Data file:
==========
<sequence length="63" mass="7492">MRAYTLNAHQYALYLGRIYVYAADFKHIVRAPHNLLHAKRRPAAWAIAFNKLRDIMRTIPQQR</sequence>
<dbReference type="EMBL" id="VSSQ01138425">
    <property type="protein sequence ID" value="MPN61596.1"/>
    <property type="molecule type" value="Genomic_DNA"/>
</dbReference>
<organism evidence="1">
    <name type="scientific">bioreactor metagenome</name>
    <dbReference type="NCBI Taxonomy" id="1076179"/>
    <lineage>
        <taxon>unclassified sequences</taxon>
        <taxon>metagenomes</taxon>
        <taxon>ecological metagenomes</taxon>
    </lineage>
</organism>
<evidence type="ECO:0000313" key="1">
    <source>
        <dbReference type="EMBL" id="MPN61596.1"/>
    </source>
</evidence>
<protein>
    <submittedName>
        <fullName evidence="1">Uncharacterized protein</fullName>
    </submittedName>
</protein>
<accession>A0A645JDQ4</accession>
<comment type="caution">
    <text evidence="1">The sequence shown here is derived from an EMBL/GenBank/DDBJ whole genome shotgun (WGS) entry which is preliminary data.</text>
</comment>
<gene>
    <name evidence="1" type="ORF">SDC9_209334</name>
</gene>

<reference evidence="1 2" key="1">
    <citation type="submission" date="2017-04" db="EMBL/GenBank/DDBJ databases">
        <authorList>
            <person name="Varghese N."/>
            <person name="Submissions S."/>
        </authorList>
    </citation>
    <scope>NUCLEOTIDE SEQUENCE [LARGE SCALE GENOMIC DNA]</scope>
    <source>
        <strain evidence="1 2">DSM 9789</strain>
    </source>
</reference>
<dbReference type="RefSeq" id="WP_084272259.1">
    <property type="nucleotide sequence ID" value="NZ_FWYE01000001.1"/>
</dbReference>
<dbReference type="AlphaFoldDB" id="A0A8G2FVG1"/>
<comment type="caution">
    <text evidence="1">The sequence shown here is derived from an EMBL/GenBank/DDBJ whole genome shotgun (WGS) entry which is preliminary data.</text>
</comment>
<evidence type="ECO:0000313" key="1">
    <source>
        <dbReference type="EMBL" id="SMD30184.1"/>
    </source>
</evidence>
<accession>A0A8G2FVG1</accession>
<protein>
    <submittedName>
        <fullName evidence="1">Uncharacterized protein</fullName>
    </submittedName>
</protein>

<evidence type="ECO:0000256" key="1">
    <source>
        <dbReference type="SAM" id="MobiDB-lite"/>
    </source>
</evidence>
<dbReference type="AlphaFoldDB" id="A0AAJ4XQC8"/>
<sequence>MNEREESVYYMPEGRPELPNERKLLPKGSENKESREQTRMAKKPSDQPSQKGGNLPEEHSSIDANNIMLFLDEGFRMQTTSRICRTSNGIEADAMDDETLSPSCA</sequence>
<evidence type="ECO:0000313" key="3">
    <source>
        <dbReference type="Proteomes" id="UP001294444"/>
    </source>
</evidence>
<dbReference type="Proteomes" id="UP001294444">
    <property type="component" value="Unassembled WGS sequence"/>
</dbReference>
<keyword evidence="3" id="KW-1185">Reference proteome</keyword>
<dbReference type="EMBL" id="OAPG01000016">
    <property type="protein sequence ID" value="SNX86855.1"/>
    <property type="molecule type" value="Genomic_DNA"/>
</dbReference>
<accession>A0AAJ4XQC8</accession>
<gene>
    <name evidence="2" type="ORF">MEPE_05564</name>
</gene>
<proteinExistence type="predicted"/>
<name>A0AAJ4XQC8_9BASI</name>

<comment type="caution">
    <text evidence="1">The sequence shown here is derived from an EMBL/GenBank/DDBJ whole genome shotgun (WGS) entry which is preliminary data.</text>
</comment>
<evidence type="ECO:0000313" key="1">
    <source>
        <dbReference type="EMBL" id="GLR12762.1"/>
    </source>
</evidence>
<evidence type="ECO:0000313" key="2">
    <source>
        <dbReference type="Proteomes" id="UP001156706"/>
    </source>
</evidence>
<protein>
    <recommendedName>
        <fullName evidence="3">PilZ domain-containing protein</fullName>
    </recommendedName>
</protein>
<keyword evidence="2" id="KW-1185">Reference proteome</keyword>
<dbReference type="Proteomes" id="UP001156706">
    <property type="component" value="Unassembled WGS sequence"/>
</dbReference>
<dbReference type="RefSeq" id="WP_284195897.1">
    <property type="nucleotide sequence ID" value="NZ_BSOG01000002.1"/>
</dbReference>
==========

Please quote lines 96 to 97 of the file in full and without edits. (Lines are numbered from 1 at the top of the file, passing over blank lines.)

<evidence type="ECO:0000313" key="2">
    <source>